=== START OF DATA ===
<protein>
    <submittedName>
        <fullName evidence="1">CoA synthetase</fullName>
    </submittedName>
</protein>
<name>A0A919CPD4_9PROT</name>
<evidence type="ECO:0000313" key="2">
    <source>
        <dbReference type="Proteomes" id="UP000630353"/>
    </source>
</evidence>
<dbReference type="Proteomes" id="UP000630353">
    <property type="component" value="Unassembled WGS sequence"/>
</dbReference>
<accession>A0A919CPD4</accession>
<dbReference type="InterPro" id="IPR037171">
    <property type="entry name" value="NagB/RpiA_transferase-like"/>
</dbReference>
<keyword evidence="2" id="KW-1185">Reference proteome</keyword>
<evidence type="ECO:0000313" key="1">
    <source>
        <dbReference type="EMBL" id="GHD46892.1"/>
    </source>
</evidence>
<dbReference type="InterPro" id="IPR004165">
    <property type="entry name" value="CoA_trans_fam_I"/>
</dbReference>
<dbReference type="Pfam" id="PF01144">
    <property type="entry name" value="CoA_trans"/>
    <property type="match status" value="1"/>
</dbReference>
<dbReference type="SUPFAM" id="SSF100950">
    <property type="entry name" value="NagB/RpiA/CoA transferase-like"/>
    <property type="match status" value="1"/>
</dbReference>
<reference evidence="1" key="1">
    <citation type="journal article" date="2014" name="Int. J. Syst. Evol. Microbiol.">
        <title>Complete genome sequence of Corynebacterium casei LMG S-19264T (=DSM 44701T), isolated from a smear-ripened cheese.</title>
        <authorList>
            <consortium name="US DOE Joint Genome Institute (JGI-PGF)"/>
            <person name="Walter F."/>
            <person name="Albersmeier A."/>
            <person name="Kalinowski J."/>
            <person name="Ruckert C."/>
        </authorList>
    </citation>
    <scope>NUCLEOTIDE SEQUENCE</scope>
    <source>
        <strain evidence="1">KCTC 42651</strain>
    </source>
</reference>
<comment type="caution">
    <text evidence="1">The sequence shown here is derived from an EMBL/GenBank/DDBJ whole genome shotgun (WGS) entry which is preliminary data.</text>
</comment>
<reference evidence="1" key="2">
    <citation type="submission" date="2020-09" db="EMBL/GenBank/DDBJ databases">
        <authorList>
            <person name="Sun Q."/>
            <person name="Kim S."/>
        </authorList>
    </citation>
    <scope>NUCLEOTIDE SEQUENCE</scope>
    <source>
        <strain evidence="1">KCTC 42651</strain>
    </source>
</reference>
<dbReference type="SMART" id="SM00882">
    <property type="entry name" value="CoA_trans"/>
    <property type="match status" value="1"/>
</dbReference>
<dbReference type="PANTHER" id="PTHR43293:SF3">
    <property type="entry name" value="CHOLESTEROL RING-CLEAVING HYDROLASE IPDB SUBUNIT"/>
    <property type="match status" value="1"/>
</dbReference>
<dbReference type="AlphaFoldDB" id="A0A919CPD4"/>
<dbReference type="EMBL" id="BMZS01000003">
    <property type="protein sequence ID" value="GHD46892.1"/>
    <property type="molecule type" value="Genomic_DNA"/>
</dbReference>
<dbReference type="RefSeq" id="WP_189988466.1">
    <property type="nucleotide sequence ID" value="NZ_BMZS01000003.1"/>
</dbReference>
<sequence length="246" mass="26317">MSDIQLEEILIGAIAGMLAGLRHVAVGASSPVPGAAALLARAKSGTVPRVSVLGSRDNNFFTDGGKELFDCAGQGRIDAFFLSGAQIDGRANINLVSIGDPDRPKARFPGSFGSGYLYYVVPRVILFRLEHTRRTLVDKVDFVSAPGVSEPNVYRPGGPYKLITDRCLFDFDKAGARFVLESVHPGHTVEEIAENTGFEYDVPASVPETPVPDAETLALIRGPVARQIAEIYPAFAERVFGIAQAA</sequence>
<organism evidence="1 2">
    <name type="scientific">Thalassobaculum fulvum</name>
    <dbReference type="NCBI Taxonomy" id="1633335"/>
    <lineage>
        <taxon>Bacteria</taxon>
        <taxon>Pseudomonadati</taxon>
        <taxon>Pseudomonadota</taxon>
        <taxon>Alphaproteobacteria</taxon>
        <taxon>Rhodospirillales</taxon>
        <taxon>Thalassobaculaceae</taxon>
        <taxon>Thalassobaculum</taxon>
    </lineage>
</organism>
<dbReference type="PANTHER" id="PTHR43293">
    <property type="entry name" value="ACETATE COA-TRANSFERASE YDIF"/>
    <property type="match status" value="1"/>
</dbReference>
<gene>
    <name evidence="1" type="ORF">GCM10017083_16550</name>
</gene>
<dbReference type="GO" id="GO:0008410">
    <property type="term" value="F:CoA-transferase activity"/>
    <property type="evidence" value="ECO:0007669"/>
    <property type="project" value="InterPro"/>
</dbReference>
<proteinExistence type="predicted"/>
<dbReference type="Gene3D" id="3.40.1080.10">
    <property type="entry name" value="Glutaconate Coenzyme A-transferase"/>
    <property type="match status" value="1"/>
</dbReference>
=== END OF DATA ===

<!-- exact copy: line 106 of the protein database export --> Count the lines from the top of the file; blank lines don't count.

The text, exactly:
    <property type="evidence" value="ECO:0007669"/>